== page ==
14 Songs, 52 Minutes

EDITORS’ NOTES

MC Residente (Rene Pérez) and producer Visitante (Eduardo Cabra) want to bring the whole world into their music, as the title of the expansive reggaeton group’s fourth album, which can be translated as “Everybody’s Welcome,” reflects. “Baile de los Pobres” bounces along on a catchy Mexican banda horn riff, but the track also has Egyptian-style strings. “Todo Se Mueve” has horns, too, but they draw from Nigerian afrobeat, and the track features Seun Fela, the son of the late great West African bandleader Fela Kuti. The hard-hitting “Calma Pueblo” finds Mars Volta’s Omar Rodrigez-López bringing his electrifying guitar to the mix, while “La Bala” references Spaghetti Western scores, complete with whistling, as it puts the “bullet” in the song’s title in a sociological context. On “Latinoamérica,” three South American singers — Susana Baca (Peru), Totó la Momposina (Colombia), and María Rita (Brazil) — play off Residente’s rap as they intone over an insistent Andean-like groove. Calle 13 displays their sense of humor and social critique throughout; both find visual form in a music video for “Calma Pueblo” that is also included.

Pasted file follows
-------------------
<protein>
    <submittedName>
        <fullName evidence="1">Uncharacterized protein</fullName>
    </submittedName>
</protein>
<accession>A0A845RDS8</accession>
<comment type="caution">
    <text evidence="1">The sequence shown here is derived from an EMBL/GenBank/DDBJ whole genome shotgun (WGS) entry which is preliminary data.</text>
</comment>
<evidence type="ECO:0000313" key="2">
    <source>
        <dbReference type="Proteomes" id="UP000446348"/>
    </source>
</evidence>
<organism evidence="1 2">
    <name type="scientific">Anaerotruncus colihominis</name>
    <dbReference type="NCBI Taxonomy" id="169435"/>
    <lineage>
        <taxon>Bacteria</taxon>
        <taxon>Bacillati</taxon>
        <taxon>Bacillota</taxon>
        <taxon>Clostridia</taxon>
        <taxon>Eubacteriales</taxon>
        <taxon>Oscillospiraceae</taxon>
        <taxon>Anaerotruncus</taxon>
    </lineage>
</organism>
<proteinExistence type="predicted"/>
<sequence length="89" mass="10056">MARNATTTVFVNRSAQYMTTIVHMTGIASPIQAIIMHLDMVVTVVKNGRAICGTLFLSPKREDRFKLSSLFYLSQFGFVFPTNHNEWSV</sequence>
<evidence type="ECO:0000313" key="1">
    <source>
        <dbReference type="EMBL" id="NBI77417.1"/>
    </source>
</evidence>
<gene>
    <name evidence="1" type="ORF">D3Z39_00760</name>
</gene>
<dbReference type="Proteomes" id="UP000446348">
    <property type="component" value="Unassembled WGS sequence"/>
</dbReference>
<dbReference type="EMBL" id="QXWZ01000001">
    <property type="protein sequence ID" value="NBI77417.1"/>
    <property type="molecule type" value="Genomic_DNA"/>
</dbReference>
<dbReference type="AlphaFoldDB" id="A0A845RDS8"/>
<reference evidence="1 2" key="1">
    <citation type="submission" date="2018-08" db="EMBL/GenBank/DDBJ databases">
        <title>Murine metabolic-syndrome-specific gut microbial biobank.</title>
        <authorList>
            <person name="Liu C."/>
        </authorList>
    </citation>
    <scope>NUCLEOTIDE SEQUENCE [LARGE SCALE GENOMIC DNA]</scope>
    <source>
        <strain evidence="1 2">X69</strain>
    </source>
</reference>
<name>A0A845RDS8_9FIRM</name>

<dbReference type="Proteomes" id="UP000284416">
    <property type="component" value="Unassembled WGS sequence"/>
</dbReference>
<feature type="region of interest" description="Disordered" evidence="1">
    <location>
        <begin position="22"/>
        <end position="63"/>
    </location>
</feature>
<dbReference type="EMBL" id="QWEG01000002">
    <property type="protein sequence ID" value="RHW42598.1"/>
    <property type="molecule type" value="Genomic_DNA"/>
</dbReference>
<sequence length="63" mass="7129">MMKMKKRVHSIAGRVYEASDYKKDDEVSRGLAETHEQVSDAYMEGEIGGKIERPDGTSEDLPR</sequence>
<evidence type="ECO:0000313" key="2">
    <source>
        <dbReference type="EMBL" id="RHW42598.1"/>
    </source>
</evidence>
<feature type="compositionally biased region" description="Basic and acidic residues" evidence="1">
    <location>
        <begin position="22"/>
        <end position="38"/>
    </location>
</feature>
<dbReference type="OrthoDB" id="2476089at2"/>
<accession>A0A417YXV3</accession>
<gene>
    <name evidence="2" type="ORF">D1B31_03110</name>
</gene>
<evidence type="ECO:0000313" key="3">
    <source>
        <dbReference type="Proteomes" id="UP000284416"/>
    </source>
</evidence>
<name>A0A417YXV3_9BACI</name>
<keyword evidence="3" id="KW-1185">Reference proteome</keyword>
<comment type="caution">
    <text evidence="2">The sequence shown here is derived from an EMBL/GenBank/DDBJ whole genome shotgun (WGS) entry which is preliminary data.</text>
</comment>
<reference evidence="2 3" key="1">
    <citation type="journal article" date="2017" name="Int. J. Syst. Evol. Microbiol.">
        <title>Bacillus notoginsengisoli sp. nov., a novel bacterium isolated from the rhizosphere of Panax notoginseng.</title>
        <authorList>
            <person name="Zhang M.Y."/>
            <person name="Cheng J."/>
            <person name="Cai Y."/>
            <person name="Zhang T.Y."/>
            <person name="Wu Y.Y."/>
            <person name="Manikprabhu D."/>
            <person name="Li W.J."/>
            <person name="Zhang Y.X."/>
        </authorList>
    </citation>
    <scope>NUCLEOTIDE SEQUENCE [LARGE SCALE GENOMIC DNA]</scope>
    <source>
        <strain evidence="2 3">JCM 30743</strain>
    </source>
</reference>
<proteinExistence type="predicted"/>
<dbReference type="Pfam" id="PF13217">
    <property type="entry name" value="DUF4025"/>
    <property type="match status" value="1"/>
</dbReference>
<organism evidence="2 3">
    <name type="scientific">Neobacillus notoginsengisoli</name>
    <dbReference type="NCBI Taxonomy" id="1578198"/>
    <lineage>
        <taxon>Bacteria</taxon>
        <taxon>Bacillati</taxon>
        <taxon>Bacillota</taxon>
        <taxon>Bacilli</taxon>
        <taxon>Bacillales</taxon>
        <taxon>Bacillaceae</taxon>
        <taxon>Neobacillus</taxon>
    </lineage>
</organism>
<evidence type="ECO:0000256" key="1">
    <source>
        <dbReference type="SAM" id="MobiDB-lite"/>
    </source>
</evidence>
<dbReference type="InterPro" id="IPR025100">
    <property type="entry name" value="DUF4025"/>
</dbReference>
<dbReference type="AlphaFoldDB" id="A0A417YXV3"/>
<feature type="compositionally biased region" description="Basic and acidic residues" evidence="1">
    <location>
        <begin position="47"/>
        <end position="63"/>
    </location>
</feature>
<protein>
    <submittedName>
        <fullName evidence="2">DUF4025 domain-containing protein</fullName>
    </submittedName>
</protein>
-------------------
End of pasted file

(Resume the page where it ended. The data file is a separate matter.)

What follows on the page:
EDITORS’ NOTES

MC Residente (Rene Pérez) and producer Visitante (Eduardo Cabra) want to bring the whole world into their music, as the title of the expansive reggaeton group’s fourth album, which can be translated as “Everybody’s Welcome,” reflects. “Baile de los Pobres” bounces along on a catchy Mexican banda horn riff, but the track also has Egyptian-style strings. “Todo Se Mueve” has horns, too, but they draw from Nigerian afrobeat, and the track features Seun Fela, the son of the late great West African bandleader Fela Kuti. The hard-hitting “Calma Pueblo” finds Mars Volta’s Omar Rodrigez-López bringing his electrifying guitar to the mix, while “La Bala” references Spaghetti Western scores, complete with whistling, as it puts the “bullet” in the song’s title in a sociological context. On “Latinoamérica,” three South American singers — Susana Baca (Peru), Totó la Momposina (Colombia), and María Rita (Brazil) — play off Residente’s rap as they intone over an insistent Andean-like groove. Calle 13 displays their sense of humor and social critique throughout; both find visual form in a music video for “Calma Pueblo” that is also included.

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